Culture\Music and Theater

An icon from the past makes its comeback

By Xu Junqian in Shanghai | China Daily USA | Updated: 2017-05-19 10:52

An icon from the past makes its comeback

Paramount Hall, a famous cabaret venue in the city where Charlie Chaplin used to perform, has reopened

Shanghai's version of the famous Moulin Rouge reopened its doors in late April, 84 years after it was built as the most extravagant cabaret in the Far East.

Situated in the western part of the city, the six-story Paramount Hall was built by Chinese textile and real estate tycoon Gu Liancheng and opened to the public in December 1934, less than three years before Shanghai joined northern Chinese cities in the fight against the Japanese.

Today, the building is the only one out of the Big Four dancing halls in Shanghai that has survived. During its prime in the mid-1930s, its ballrooms were where the rich kids of the city's magnates learned the rumba or foxtrot, and where businessmen, gangsters and foreign adventurers socialized and sealed deals. Among the high profile personalities is English comic actor Charlie Chaplin who performed twice at the venue.

The building was taken over by the municipal government in the 1950s and revamped into a cinema. It was later acquired by a Taiwan businessman and reopened in 2001 in an attempt to cash in on the city's obsession with ballroom-dancing. The venue was shut down again in 2012 due to poor management.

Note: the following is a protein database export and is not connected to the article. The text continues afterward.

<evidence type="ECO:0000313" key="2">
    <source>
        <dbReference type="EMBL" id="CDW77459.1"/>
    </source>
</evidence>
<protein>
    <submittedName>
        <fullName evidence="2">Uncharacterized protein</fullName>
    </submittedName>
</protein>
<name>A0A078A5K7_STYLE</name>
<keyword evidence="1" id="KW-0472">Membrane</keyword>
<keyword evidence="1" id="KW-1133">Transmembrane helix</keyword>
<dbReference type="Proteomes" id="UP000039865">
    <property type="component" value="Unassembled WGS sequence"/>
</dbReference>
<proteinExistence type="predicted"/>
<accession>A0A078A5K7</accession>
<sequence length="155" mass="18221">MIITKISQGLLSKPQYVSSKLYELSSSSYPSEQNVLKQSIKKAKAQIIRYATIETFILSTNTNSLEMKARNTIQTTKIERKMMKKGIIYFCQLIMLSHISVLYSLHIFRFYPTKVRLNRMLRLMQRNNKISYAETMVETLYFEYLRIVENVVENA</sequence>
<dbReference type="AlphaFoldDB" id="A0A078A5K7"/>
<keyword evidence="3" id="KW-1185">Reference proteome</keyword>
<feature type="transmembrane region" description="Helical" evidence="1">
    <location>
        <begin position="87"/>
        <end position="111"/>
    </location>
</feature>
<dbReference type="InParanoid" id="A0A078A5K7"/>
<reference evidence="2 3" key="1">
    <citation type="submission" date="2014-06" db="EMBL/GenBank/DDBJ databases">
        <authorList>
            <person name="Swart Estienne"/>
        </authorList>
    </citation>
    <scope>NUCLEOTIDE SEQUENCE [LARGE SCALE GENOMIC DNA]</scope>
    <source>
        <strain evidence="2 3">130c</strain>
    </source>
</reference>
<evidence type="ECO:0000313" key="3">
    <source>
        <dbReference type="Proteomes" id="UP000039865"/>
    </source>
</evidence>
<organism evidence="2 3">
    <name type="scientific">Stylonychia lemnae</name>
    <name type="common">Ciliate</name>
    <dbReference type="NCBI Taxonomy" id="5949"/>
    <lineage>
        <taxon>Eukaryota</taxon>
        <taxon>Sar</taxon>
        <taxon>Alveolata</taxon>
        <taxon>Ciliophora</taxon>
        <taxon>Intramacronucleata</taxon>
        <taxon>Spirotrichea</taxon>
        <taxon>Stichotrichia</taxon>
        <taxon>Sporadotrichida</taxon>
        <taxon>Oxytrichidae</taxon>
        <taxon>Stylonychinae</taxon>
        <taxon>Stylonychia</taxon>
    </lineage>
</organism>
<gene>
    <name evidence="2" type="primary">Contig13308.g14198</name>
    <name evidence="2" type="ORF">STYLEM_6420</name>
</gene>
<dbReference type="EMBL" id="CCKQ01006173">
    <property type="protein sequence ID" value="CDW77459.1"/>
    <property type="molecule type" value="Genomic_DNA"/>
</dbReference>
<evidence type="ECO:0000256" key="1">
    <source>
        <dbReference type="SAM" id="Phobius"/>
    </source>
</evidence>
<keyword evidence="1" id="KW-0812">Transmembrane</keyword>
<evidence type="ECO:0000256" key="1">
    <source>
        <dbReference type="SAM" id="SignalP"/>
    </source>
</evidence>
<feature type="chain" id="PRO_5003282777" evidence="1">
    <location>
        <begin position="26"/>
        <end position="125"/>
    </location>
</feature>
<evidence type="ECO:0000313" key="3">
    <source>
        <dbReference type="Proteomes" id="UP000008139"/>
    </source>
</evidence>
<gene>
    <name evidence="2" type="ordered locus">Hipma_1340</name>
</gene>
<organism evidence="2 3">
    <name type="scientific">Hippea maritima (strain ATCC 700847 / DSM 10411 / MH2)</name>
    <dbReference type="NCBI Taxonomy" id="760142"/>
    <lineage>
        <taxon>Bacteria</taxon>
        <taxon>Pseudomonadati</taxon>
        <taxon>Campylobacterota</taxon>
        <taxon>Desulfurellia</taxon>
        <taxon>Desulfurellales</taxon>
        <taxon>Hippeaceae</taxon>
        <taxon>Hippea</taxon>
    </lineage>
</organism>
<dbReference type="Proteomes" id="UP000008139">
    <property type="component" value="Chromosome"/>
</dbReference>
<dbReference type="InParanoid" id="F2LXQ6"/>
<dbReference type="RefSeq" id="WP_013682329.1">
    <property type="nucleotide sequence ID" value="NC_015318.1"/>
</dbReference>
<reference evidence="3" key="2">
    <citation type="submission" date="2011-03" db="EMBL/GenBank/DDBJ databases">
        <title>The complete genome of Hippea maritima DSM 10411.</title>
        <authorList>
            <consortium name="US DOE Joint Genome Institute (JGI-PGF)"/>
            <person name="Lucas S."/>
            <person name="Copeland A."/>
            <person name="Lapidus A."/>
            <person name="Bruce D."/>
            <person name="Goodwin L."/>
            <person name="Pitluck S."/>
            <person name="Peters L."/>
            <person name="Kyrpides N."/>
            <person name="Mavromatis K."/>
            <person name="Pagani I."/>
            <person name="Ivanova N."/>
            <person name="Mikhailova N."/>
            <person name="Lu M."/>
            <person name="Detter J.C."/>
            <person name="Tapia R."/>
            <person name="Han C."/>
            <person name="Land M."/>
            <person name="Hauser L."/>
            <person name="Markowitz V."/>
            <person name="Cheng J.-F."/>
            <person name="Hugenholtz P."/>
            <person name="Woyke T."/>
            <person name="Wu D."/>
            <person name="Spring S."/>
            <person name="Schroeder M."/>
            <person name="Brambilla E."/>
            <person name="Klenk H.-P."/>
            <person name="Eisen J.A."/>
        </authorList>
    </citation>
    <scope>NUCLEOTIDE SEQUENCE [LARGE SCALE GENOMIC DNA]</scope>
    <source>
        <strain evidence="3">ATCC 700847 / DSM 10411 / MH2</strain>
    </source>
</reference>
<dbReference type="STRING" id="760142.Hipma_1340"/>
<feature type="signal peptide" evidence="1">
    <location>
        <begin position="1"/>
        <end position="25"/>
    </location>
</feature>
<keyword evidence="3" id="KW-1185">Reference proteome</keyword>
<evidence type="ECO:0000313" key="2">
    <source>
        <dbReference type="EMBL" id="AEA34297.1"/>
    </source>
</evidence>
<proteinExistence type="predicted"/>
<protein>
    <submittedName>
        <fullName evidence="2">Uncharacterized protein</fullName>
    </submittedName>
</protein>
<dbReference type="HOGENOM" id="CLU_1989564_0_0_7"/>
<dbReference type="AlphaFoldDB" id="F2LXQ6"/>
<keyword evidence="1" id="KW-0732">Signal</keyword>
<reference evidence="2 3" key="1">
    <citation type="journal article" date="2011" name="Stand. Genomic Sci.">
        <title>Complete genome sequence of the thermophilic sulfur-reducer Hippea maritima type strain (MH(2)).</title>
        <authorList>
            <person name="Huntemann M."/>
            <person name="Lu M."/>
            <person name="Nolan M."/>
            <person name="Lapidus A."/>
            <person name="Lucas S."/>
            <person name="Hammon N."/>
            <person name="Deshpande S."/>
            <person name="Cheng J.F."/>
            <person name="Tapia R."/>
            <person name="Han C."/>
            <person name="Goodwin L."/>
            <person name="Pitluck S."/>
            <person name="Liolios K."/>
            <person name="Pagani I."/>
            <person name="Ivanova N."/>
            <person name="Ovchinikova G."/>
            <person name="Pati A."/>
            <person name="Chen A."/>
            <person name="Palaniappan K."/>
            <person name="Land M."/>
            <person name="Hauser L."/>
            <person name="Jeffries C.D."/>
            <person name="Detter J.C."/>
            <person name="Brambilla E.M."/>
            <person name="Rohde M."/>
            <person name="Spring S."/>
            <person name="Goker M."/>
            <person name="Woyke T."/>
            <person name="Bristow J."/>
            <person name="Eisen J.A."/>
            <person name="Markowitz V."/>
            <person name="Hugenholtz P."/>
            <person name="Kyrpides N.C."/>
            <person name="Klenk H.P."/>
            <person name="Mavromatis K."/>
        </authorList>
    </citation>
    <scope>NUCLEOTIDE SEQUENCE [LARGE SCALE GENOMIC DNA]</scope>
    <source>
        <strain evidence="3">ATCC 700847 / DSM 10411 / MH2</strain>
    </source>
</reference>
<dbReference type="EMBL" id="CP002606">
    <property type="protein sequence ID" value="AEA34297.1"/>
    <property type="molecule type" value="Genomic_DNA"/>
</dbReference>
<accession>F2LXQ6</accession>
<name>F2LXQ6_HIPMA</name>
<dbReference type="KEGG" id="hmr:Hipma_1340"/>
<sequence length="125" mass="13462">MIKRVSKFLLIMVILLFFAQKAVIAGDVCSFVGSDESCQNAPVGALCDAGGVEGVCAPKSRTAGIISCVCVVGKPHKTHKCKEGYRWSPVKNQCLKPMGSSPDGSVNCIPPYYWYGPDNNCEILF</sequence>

Paramount Hall's latest renovations, which started in 2013, cost more than 100 million yuan ($14.5 million) and was funded by businessman Zheng Honghe. The venue was officially opened on April 22.

"Paramount Hall is not just a historical building that should be preserved - it is also a part of the city's memories," said Chen Gang, one of China's most famous composers and a Shanghai native.

During the latest session of Colormen, a cultural salon in Shanghai, Gu Jiawei, the grandson of the founder of Paramount Hall, shared how a staff from the venue was apparently responsible for the creation of the cabaret's biggest rival Ciro's Club.

According to Gu's grandfather, Jewish adventurer and hotelier Victor Sassoon had established Ciro's Club after he was infuriated with how a waiter at Paramount failed to recognize him when he was at the cabaret venue. Ciro's Club, which is now a commercial building with theaters, shops and restaurants, was named and built after the eponymous club founded in New York.

Zheng Deren, a bassist that used to play at Paramount, shared during the salon how his band Jimmy King - it was the first professional jazz band in China - had to play renditions of hit songs from blockbusters movies in the United States, which were popular with the guests.

Zheng, who is today 96 years old and the last band member alive, also remembered how he had to watch the film Bathing Beauty four times in order to memorize the tune of its theme song and replay it with the band at the dancing hall.

Film director Hu Xuehua said that the exclusive cabaret, just like the towering skyscrapers in today's Lujiazui district, was an icon for the city.

"Many old Shanghainese have never stepped into the hall before and they can only tell of its charm and magic through their imagination," said Hu, who has included dancing scenes at Paramount in a number of his films.


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